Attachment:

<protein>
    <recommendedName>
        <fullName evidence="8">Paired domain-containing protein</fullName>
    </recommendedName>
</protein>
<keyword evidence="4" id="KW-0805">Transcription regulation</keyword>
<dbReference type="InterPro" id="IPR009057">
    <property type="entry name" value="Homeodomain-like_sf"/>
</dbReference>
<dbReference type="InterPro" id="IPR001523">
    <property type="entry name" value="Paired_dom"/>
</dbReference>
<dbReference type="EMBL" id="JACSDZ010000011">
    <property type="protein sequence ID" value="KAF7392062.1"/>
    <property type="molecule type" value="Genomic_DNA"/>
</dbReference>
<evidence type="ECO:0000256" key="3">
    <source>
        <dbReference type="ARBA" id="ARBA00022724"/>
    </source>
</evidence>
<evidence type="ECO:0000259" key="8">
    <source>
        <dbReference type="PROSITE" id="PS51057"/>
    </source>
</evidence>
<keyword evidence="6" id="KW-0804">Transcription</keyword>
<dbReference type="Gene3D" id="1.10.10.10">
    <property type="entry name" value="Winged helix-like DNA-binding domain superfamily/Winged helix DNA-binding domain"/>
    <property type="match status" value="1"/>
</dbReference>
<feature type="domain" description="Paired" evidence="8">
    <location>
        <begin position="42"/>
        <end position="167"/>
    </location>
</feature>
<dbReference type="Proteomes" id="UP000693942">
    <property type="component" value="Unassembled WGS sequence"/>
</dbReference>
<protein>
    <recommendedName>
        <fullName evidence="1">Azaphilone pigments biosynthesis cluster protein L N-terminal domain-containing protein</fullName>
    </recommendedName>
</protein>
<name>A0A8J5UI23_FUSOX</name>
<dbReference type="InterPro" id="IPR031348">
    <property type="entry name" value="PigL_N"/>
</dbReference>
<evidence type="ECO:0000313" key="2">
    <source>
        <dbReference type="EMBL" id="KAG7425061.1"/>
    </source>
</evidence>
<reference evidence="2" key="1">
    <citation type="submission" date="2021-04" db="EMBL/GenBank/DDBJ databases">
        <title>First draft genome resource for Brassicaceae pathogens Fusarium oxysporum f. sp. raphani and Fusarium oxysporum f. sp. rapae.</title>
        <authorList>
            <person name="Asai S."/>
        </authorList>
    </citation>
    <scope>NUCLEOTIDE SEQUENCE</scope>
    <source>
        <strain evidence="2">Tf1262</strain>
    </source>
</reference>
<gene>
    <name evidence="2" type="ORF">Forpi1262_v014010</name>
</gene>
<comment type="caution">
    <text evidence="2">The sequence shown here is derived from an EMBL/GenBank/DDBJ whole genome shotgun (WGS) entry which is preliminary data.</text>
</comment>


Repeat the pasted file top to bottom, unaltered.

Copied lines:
<protein>
    <recommendedName>
        <fullName evidence="8">Paired domain-containing protein</fullName>
    </recommendedName>
</protein>
<keyword evidence="4" id="KW-0805">Transcription regulation</keyword>
<dbReference type="InterPro" id="IPR009057">
    <property type="entry name" value="Homeodomain-like_sf"/>
</dbReference>
<dbReference type="InterPro" id="IPR001523">
    <property type="entry name" value="Paired_dom"/>
</dbReference>
<dbReference type="EMBL" id="JACSDZ010000011">
    <property type="protein sequence ID" value="KAF7392062.1"/>
    <property type="molecule type" value="Genomic_DNA"/>
</dbReference>
<evidence type="ECO:0000256" key="3">
    <source>
        <dbReference type="ARBA" id="ARBA00022724"/>
    </source>
</evidence>
<evidence type="ECO:0000259" key="8">
    <source>
        <dbReference type="PROSITE" id="PS51057"/>
    </source>
</evidence>
<keyword evidence="6" id="KW-0804">Transcription</keyword>
<dbReference type="Gene3D" id="1.10.10.10">
    <property type="entry name" value="Winged helix-like DNA-binding domain superfamily/Winged helix DNA-binding domain"/>
    <property type="match status" value="1"/>
</dbReference>
<feature type="domain" description="Paired" evidence="8">
    <location>
        <begin position="42"/>
        <end position="167"/>
    </location>
</feature>
<dbReference type="Proteomes" id="UP000693942">
    <property type="component" value="Unassembled WGS sequence"/>
</dbReference>
<protein>
    <recommendedName>
        <fullName evidence="1">Azaphilone pigments biosynthesis cluster protein L N-terminal domain-containing protein</fullName>
    </recommendedName>
</protein>
<name>A0A8J5UI23_FUSOX</name>
<dbReference type="InterPro" id="IPR031348">
    <property type="entry name" value="PigL_N"/>
</dbReference>
<evidence type="ECO:0000313" key="2">
    <source>
        <dbReference type="EMBL" id="KAG7425061.1"/>
    </source>
</evidence>
<reference evidence="2" key="1">
    <citation type="submission" date="2021-04" db="EMBL/GenBank/DDBJ databases">
        <title>First draft genome resource for Brassicaceae pathogens Fusarium oxysporum f. sp. raphani and Fusarium oxysporum f. sp. rapae.</title>
        <authorList>
            <person name="Asai S."/>
        </authorList>
    </citation>
    <scope>NUCLEOTIDE SEQUENCE</scope>
    <source>
        <strain evidence="2">Tf1262</strain>
    </source>
</reference>
<gene>
    <name evidence="2" type="ORF">Forpi1262_v014010</name>
</gene>
<comment type="caution">
    <text evidence="2">The sequence shown here is derived from an EMBL/GenBank/DDBJ whole genome shotgun (WGS) entry which is preliminary data.</text>
</comment>